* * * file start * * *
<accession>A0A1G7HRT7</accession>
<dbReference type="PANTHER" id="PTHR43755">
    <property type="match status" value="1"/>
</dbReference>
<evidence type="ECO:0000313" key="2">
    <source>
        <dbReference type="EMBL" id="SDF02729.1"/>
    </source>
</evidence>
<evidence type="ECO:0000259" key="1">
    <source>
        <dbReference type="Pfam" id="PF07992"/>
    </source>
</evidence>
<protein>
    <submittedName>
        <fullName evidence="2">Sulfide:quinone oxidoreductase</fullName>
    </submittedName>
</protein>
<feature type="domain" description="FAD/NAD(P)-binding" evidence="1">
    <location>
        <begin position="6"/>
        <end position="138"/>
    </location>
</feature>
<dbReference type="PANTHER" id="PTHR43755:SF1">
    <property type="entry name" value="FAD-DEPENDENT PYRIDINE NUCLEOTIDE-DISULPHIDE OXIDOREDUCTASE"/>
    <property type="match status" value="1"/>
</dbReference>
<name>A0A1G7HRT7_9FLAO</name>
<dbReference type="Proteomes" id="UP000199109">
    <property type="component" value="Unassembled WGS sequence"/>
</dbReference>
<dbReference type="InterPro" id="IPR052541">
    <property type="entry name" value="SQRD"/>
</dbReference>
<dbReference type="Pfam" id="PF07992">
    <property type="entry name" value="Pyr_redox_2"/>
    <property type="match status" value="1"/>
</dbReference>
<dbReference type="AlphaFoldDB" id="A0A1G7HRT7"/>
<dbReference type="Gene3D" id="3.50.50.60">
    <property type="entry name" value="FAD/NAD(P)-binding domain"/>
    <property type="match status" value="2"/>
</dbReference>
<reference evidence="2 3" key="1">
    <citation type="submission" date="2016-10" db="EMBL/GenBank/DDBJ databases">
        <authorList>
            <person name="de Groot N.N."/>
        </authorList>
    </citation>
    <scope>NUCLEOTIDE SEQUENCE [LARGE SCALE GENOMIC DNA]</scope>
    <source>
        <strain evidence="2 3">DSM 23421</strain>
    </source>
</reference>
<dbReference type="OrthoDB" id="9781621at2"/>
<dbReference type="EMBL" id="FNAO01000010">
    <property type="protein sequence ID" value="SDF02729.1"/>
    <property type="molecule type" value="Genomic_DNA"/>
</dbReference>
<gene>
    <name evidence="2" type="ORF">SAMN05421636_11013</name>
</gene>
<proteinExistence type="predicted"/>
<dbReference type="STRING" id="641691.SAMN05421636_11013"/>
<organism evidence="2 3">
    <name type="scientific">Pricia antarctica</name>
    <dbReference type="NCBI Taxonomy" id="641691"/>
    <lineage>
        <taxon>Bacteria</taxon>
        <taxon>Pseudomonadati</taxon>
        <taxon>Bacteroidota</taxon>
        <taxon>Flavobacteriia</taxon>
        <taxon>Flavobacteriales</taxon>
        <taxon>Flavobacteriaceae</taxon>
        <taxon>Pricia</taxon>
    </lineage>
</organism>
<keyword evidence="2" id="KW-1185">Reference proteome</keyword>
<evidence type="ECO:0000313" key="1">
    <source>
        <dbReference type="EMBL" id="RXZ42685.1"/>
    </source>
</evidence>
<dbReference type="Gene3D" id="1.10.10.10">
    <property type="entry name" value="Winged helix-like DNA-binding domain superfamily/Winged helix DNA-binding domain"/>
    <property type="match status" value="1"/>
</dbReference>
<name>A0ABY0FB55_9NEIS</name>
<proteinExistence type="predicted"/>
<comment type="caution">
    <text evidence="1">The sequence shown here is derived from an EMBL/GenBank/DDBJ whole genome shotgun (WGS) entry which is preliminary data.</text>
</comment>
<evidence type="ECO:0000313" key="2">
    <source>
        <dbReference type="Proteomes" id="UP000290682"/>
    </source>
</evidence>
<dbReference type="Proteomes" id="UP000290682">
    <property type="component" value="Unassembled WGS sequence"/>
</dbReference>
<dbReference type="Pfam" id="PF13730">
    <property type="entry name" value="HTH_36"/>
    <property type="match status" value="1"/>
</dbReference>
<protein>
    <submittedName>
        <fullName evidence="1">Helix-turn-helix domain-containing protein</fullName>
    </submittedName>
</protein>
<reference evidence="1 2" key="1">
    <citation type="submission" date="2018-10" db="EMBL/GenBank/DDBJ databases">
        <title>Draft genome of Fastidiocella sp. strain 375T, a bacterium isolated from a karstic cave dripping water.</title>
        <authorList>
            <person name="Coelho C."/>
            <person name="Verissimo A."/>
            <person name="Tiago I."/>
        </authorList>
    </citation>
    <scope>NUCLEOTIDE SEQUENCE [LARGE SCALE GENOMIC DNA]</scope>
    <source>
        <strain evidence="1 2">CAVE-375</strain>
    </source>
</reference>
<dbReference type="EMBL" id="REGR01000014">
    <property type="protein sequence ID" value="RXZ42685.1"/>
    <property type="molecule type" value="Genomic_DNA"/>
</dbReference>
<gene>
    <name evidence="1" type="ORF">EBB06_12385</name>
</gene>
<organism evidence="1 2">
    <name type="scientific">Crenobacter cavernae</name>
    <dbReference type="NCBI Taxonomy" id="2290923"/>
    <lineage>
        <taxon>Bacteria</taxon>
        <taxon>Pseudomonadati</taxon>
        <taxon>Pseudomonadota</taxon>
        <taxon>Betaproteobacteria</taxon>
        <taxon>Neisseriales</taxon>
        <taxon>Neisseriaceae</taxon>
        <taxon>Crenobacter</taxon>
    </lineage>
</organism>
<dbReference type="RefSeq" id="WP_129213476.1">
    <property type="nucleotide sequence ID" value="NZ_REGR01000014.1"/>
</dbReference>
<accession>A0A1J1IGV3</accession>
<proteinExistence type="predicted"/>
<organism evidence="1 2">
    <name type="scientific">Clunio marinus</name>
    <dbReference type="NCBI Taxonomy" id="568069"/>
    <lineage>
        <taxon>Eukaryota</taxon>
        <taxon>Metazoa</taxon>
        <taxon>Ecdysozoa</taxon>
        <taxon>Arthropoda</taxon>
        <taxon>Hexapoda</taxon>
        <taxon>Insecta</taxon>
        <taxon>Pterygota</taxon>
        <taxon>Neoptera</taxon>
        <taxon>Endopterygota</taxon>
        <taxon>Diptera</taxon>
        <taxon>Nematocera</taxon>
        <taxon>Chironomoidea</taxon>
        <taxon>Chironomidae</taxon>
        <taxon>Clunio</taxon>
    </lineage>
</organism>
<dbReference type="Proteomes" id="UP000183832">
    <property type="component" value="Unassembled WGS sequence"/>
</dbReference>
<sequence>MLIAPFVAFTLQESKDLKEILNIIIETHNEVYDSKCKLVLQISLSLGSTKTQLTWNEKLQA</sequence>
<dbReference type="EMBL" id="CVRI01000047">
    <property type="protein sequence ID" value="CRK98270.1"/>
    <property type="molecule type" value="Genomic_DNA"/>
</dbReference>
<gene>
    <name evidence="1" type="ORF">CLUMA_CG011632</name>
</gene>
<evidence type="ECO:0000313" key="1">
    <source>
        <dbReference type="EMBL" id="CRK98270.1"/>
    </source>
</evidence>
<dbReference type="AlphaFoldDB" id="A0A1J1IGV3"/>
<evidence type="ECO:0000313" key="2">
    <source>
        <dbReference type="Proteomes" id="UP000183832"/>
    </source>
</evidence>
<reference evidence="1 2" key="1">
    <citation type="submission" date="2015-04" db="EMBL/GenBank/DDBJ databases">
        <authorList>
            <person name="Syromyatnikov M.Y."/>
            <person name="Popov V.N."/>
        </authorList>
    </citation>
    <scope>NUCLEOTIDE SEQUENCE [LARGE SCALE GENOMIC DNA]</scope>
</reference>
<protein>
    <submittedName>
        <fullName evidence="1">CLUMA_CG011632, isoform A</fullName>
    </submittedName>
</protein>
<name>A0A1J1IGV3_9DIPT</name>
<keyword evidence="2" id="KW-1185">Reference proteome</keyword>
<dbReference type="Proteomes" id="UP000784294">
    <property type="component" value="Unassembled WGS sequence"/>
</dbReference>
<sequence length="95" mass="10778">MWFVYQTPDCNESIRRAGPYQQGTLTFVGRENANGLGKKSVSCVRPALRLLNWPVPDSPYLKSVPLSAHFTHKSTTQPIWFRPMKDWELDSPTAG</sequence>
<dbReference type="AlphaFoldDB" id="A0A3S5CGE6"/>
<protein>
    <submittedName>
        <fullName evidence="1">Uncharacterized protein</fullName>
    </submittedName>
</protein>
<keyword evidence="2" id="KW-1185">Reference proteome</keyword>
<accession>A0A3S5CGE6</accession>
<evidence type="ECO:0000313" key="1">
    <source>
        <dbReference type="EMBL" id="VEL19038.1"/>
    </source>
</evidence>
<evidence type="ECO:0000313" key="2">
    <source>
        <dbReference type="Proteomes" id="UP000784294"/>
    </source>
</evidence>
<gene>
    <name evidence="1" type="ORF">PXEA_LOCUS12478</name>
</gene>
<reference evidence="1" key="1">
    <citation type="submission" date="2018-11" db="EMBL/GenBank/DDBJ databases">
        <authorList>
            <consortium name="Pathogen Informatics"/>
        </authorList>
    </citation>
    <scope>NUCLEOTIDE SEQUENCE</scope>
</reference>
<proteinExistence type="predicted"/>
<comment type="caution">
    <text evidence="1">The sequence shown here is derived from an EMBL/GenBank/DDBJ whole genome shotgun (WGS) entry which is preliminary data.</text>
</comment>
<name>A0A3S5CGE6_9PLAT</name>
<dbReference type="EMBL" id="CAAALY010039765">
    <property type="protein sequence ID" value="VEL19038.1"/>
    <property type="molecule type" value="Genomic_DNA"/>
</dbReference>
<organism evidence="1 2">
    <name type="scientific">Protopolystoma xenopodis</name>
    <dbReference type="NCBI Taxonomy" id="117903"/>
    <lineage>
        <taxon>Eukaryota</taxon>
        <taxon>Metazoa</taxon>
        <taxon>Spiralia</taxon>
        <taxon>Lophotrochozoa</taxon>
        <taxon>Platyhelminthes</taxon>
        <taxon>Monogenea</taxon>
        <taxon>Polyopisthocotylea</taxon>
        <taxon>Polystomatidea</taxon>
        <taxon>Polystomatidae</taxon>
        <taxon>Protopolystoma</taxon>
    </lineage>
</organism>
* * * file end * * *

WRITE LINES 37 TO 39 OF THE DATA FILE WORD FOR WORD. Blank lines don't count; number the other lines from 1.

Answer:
<dbReference type="Pfam" id="PF07992">
    <property type="entry name" value="Pyr_redox_2"/>
    <property type="match status" value="1"/>